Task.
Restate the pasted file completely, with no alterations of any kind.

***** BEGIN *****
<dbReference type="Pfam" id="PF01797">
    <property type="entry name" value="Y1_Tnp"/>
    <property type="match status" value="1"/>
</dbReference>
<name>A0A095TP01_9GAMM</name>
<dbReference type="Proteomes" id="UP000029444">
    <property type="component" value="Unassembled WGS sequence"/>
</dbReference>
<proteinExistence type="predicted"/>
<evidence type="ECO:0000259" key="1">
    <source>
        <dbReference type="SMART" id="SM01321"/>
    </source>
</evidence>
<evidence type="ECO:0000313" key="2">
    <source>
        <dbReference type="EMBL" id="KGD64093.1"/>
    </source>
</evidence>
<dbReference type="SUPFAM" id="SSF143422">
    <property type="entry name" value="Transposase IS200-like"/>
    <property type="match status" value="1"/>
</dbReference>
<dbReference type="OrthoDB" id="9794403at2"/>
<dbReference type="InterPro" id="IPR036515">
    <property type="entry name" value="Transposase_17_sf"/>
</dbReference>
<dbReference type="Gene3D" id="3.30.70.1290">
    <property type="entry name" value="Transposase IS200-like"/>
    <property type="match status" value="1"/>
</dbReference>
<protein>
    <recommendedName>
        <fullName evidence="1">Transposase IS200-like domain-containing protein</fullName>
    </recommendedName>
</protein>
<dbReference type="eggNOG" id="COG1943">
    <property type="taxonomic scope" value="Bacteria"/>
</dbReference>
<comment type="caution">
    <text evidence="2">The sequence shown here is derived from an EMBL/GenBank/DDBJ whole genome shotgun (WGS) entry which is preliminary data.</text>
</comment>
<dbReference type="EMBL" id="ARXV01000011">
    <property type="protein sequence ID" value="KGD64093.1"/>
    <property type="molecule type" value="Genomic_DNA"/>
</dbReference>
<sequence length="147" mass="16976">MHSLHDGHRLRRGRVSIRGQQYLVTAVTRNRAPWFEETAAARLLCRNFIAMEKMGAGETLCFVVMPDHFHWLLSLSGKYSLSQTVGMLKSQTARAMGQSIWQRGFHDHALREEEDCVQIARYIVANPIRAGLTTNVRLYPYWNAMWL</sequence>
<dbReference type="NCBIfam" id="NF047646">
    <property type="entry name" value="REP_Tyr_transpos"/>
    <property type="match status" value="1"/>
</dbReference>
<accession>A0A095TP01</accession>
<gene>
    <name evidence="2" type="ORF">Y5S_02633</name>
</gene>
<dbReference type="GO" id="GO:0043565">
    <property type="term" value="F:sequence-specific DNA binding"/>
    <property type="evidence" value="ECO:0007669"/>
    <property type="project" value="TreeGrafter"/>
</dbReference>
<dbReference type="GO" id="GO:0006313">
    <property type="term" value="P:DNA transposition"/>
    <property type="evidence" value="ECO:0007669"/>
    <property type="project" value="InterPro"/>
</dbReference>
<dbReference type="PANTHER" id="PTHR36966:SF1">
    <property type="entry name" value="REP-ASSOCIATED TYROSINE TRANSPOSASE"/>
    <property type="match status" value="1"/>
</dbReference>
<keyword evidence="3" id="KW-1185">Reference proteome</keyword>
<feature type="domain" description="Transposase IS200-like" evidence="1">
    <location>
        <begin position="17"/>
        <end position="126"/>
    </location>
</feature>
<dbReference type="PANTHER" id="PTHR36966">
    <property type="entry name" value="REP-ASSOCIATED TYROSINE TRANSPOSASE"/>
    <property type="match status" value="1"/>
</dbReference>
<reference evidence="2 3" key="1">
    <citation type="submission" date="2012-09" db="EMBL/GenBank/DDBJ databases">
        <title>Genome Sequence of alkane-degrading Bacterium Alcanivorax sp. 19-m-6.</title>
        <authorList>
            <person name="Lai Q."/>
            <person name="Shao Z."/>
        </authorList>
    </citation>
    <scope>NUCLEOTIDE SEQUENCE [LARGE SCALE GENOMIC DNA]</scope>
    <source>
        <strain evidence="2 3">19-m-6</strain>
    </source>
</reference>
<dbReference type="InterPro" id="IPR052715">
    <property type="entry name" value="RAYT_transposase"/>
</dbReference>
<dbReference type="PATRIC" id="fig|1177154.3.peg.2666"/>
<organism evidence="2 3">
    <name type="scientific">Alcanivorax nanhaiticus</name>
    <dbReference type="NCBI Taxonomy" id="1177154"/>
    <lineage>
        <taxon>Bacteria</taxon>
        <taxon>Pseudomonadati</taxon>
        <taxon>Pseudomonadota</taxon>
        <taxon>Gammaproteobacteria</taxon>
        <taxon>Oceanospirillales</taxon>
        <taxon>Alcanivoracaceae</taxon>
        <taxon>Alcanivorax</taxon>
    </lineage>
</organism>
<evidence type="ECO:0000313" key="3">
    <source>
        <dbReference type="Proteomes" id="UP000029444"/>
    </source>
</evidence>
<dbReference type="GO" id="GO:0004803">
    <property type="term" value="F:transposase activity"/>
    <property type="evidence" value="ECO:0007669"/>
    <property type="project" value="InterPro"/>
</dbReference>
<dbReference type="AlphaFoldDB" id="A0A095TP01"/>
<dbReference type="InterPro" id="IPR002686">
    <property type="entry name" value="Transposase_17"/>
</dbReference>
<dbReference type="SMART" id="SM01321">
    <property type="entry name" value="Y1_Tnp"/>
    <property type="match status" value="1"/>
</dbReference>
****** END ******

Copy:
<dbReference type="Pfam" id="PF01797">
    <property type="entry name" value="Y1_Tnp"/>
    <property type="match status" value="1"/>
</dbReference>
<name>A0A095TP01_9GAMM</name>
<dbReference type="Proteomes" id="UP000029444">
    <property type="component" value="Unassembled WGS sequence"/>
</dbReference>
<proteinExistence type="predicted"/>
<evidence type="ECO:0000259" key="1">
    <source>
        <dbReference type="SMART" id="SM01321"/>
    </source>
</evidence>
<evidence type="ECO:0000313" key="2">
    <source>
        <dbReference type="EMBL" id="KGD64093.1"/>
    </source>
</evidence>
<dbReference type="SUPFAM" id="SSF143422">
    <property type="entry name" value="Transposase IS200-like"/>
    <property type="match status" value="1"/>
</dbReference>
<dbReference type="OrthoDB" id="9794403at2"/>
<dbReference type="InterPro" id="IPR036515">
    <property type="entry name" value="Transposase_17_sf"/>
</dbReference>
<dbReference type="Gene3D" id="3.30.70.1290">
    <property type="entry name" value="Transposase IS200-like"/>
    <property type="match status" value="1"/>
</dbReference>
<protein>
    <recommendedName>
        <fullName evidence="1">Transposase IS200-like domain-containing protein</fullName>
    </recommendedName>
</protein>
<dbReference type="eggNOG" id="COG1943">
    <property type="taxonomic scope" value="Bacteria"/>
</dbReference>
<comment type="caution">
    <text evidence="2">The sequence shown here is derived from an EMBL/GenBank/DDBJ whole genome shotgun (WGS) entry which is preliminary data.</text>
</comment>
<dbReference type="EMBL" id="ARXV01000011">
    <property type="protein sequence ID" value="KGD64093.1"/>
    <property type="molecule type" value="Genomic_DNA"/>
</dbReference>
<sequence length="147" mass="16976">MHSLHDGHRLRRGRVSIRGQQYLVTAVTRNRAPWFEETAAARLLCRNFIAMEKMGAGETLCFVVMPDHFHWLLSLSGKYSLSQTVGMLKSQTARAMGQSIWQRGFHDHALREEEDCVQIARYIVANPIRAGLTTNVRLYPYWNAMWL</sequence>
<dbReference type="NCBIfam" id="NF047646">
    <property type="entry name" value="REP_Tyr_transpos"/>
    <property type="match status" value="1"/>
</dbReference>
<accession>A0A095TP01</accession>
<gene>
    <name evidence="2" type="ORF">Y5S_02633</name>
</gene>
<dbReference type="GO" id="GO:0043565">
    <property type="term" value="F:sequence-specific DNA binding"/>
    <property type="evidence" value="ECO:0007669"/>
    <property type="project" value="TreeGrafter"/>
</dbReference>
<dbReference type="GO" id="GO:0006313">
    <property type="term" value="P:DNA transposition"/>
    <property type="evidence" value="ECO:0007669"/>
    <property type="project" value="InterPro"/>
</dbReference>
<dbReference type="PANTHER" id="PTHR36966:SF1">
    <property type="entry name" value="REP-ASSOCIATED TYROSINE TRANSPOSASE"/>
    <property type="match status" value="1"/>
</dbReference>
<keyword evidence="3" id="KW-1185">Reference proteome</keyword>
<feature type="domain" description="Transposase IS200-like" evidence="1">
    <location>
        <begin position="17"/>
        <end position="126"/>
    </location>
</feature>
<dbReference type="PANTHER" id="PTHR36966">
    <property type="entry name" value="REP-ASSOCIATED TYROSINE TRANSPOSASE"/>
    <property type="match status" value="1"/>
</dbReference>
<reference evidence="2 3" key="1">
    <citation type="submission" date="2012-09" db="EMBL/GenBank/DDBJ databases">
        <title>Genome Sequence of alkane-degrading Bacterium Alcanivorax sp. 19-m-6.</title>
        <authorList>
            <person name="Lai Q."/>
            <person name="Shao Z."/>
        </authorList>
    </citation>
    <scope>NUCLEOTIDE SEQUENCE [LARGE SCALE GENOMIC DNA]</scope>
    <source>
        <strain evidence="2 3">19-m-6</strain>
    </source>
</reference>
<dbReference type="InterPro" id="IPR052715">
    <property type="entry name" value="RAYT_transposase"/>
</dbReference>
<dbReference type="PATRIC" id="fig|1177154.3.peg.2666"/>
<organism evidence="2 3">
    <name type="scientific">Alcanivorax nanhaiticus</name>
    <dbReference type="NCBI Taxonomy" id="1177154"/>
    <lineage>
        <taxon>Bacteria</taxon>
        <taxon>Pseudomonadati</taxon>
        <taxon>Pseudomonadota</taxon>
        <taxon>Gammaproteobacteria</taxon>
        <taxon>Oceanospirillales</taxon>
        <taxon>Alcanivoracaceae</taxon>
        <taxon>Alcanivorax</taxon>
    </lineage>
</organism>
<evidence type="ECO:0000313" key="3">
    <source>
        <dbReference type="Proteomes" id="UP000029444"/>
    </source>
</evidence>
<dbReference type="GO" id="GO:0004803">
    <property type="term" value="F:transposase activity"/>
    <property type="evidence" value="ECO:0007669"/>
    <property type="project" value="InterPro"/>
</dbReference>
<dbReference type="AlphaFoldDB" id="A0A095TP01"/>
<dbReference type="InterPro" id="IPR002686">
    <property type="entry name" value="Transposase_17"/>
</dbReference>
<dbReference type="SMART" id="SM01321">
    <property type="entry name" value="Y1_Tnp"/>
    <property type="match status" value="1"/>
</dbReference>